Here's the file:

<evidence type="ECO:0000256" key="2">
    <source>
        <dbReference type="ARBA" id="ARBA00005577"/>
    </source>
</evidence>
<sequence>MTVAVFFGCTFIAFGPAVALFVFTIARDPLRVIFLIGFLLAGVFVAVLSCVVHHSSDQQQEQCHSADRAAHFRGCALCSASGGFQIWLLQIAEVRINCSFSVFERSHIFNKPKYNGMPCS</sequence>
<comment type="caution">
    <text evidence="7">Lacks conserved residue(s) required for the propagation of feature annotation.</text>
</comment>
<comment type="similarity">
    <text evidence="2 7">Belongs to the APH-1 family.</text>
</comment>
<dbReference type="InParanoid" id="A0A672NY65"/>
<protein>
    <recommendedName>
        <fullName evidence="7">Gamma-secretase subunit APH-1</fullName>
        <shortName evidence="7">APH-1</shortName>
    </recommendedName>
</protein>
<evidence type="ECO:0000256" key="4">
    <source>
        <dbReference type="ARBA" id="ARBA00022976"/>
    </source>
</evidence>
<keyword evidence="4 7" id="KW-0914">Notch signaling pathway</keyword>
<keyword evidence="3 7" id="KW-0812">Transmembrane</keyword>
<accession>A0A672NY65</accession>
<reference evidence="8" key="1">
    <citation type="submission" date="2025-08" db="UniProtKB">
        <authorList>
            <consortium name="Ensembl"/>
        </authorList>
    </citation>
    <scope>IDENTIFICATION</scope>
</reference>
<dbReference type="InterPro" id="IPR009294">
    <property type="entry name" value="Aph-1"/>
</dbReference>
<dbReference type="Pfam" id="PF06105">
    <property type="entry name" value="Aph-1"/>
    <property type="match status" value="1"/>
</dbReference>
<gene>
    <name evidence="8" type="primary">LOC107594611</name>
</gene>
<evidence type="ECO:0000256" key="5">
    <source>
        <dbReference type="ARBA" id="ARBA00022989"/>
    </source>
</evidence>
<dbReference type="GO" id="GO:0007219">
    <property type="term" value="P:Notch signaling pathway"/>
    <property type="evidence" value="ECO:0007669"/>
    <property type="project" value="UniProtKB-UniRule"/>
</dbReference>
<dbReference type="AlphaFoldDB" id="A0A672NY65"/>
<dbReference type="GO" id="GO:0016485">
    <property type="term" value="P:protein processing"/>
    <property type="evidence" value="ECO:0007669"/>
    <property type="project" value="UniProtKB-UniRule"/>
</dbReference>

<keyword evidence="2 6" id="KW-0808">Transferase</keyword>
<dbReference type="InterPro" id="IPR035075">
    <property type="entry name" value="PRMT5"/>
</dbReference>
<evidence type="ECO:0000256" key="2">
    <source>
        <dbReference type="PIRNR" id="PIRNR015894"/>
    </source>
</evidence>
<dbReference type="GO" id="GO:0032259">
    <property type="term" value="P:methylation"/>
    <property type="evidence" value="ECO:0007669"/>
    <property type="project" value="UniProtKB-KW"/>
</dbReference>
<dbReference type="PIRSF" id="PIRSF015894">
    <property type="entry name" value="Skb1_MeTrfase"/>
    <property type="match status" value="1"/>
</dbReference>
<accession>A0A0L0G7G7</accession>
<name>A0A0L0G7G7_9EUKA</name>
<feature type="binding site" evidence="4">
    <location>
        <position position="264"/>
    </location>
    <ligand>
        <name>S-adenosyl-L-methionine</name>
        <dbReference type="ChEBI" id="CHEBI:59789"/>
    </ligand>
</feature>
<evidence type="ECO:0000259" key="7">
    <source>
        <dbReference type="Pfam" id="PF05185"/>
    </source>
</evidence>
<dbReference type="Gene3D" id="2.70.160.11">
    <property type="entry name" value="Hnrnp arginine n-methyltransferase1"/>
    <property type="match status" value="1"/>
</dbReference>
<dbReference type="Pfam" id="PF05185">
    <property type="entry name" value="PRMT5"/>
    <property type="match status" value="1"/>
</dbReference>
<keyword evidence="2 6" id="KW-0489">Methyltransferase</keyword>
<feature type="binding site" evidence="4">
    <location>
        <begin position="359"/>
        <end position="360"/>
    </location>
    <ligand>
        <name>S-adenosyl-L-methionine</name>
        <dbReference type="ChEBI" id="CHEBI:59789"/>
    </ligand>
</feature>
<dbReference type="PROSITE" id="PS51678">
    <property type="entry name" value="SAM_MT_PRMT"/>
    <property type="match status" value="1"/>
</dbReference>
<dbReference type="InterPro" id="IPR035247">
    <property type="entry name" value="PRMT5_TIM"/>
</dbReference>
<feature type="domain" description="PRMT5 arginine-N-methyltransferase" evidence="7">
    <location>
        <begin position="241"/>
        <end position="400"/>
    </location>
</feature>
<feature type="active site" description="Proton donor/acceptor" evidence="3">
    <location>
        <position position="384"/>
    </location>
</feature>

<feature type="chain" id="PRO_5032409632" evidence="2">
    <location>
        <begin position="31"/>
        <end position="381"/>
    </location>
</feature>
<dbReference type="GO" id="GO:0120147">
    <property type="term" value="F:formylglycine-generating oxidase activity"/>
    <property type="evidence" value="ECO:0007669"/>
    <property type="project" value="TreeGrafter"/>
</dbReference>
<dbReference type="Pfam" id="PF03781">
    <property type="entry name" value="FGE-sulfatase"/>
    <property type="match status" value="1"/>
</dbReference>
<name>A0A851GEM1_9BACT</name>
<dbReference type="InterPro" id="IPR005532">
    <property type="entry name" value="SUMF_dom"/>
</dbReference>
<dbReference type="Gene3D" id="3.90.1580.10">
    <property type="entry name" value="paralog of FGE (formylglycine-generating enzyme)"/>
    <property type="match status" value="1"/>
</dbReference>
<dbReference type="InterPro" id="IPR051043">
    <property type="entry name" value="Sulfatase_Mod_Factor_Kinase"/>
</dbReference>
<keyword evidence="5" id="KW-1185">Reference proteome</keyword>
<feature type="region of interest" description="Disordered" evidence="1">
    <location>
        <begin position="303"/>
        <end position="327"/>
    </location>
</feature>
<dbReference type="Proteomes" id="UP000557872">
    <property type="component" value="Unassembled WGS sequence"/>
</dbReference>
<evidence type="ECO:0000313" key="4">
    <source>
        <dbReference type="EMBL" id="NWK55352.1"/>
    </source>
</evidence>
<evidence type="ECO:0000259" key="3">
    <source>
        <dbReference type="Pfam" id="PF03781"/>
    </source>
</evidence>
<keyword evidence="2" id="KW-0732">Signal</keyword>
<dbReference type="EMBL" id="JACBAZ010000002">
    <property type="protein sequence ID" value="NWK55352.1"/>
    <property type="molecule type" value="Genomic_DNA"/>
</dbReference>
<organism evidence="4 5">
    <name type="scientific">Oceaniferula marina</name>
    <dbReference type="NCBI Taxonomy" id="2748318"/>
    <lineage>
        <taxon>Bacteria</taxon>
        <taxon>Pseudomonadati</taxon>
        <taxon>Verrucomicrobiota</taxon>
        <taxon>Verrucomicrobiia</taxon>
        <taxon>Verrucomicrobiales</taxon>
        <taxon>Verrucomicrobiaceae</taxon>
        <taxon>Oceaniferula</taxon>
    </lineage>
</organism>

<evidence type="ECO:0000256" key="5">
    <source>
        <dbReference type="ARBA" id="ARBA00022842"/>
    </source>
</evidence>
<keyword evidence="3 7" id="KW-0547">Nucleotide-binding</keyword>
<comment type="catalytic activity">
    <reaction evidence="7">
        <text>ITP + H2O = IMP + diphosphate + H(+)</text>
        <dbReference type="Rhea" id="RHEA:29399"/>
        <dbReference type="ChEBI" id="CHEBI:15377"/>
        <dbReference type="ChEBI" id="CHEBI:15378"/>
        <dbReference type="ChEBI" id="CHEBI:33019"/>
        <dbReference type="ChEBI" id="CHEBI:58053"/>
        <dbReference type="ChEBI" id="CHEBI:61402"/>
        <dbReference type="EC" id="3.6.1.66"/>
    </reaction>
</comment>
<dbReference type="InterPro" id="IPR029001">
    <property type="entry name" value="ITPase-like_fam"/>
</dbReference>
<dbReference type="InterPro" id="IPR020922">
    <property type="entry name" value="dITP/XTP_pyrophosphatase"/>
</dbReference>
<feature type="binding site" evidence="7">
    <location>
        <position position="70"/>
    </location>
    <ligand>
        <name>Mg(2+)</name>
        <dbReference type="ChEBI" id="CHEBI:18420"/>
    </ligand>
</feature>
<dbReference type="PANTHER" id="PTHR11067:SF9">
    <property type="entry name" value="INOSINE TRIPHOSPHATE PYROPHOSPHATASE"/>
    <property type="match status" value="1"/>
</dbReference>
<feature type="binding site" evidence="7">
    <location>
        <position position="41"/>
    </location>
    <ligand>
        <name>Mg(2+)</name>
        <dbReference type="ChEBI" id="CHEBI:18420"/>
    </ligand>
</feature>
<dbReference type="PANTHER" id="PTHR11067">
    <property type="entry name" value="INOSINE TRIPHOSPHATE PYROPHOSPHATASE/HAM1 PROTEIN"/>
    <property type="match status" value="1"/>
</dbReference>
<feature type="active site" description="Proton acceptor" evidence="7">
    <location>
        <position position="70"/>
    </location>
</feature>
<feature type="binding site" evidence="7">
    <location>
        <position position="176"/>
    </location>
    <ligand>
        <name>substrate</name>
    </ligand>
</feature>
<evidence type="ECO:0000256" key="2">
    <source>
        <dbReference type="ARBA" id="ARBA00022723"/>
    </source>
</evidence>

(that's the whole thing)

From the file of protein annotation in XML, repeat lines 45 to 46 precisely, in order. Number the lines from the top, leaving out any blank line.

</gene>
<evidence type="ECO:0000256" key="5">